We now have the tools necessary for an assessment of the future revenues and expenditures of the public sector. Public expenditures consist of three basic components: collective public consumption, individual public consumption, and income transfers. These components are modeled separately in DREAM.
Individual public consumption is divided into four categories, equivalent to the division in the national accounts: health care, social care, education, and leisure, culture etc. These four variables are projected based on demographic developments. Based on register data, the cost of a person of a given gender, age and origin is calculated. For social care, education, and leisure, culture etc., it is assumed that the average cost per person increases with the underlying growth rate of the economy. In this lies an assumption that the level of service will rise with the general increase of wealth in the economy. The projection of the costs of health care and care for the elderly is adjusted to follow the development in life expectancy. This is due to the fact that the cost of health care increases substantially in the terminal phase as most expenditures fall in the last years before death. Moreover, it is assumed that the cost of health care services and the part of social care services that is related to care for the elderly, will grow by an additional 0.3 percent the next 25 years. This reflects the observed additional growth of these costs since 1995. In other words, it is assumed that the historical trend in the cost of health care will continue but that the cost will be controlled in the long run.
Collective public consumption is assumed to follow GDP in DREAM’s base scenario. In alternative scenarios, collective public consumption is typically assumed to be given by its level in the base scenario.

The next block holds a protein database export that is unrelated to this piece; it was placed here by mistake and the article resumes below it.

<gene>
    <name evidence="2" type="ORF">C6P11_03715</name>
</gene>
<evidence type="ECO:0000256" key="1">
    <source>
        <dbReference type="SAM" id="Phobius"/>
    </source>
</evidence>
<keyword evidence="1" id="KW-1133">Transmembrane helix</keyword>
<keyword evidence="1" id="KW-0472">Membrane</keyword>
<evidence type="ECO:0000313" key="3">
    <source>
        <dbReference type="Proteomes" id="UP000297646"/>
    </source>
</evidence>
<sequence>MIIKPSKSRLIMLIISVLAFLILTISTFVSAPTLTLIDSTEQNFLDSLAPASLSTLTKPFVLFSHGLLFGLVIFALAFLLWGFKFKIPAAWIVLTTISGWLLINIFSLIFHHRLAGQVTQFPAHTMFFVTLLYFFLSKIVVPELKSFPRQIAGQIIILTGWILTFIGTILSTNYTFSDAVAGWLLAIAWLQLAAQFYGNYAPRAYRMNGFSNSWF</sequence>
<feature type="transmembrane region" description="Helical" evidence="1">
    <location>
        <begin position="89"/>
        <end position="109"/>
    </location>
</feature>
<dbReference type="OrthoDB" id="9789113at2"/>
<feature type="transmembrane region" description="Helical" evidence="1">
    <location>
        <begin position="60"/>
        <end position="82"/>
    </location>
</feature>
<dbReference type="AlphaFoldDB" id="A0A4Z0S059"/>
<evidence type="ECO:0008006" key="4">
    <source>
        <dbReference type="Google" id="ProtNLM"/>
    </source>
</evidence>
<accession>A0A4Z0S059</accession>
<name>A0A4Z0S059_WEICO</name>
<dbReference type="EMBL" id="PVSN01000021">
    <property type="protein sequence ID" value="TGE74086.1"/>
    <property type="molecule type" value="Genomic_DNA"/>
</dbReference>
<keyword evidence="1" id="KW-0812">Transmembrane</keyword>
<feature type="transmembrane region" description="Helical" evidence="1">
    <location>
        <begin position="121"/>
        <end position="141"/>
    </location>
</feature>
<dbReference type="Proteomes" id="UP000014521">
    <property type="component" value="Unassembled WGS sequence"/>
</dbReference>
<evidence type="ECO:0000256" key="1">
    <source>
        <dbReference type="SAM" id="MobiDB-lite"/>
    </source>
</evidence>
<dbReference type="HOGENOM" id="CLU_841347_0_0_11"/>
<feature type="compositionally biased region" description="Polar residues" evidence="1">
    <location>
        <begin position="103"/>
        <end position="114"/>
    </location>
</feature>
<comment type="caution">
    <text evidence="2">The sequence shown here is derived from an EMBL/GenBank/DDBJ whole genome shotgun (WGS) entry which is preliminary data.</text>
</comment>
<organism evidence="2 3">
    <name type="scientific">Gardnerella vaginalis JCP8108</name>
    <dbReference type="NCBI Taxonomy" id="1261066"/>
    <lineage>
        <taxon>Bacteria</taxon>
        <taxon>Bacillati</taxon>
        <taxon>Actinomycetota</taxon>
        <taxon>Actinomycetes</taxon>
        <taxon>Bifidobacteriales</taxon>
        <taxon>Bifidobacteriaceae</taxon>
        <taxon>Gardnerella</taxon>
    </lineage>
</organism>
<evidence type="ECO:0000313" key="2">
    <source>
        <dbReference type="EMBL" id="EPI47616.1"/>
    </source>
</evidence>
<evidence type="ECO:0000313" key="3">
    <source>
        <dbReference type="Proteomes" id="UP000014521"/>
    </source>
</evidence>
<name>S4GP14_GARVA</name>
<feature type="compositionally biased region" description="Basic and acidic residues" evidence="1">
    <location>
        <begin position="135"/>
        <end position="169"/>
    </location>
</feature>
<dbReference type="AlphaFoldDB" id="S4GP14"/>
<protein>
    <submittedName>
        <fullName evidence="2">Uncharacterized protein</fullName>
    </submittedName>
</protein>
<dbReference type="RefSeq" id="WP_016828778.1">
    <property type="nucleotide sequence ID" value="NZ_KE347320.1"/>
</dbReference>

The last component of public expenditure is income transfers. There are 13 types of income transfers in DREAM: unemployment benefits, student aid benefits, leave benefits, maternity benefits, sickness benefits, activation benefits, cash benefits (kontanthjælp), transitional benefits (overgangsydelse), early retirement pay (efterløn), early retirement pensions (førtidspension), public pensions, civil servants earned pensions, and introductory benefits (introduktionsydelse). The number of people outside the workforce receiving the different income transfers is determined by the socioeconomic projection. Within the workforce, the ratio between employed and unemployed is determined by the macro model. As previously mentioned, the socioeconomic projection incorporates the 2006 welfare reform. This is of crucial importance to the projection of income transfers.
Public revenues derive from various taxes and duties. They are calculated on a relatively detailed level in the macro model. Firms pay corporate tax as well as numerous other duties. Furthermore, public revenues from North Sea oil and gas extraction are included as the macro model contains sectors for extraction of oil and gas. The development in the production of these sectors is determined by the Danish Energy Agency’s prognosis for oil and gas extraction in the North Sea.
Households pay income tax as well as numerous other duties. The long-run character of the model makes it possible to analyze the long-term consequences of e.g. a tax freeze and energy duties.
A central variable in every DREAM simulation is the so-called sustainability indicator. The sustainability indicator measures, as a share of GDP, the permanent improvement to the primary public budget that is necessary in order for the public sector to meet its long-run budget constraint. The sustainability indicator is thus a measure of the size of the changes in economic policy that are necessary in order to ensure that the public sector does not generate a deficit in the long run. It should be noted that the sustainability indicator does not specify which changes in economic policy should be made.
Read DREAM's long term forecast of the Danish economy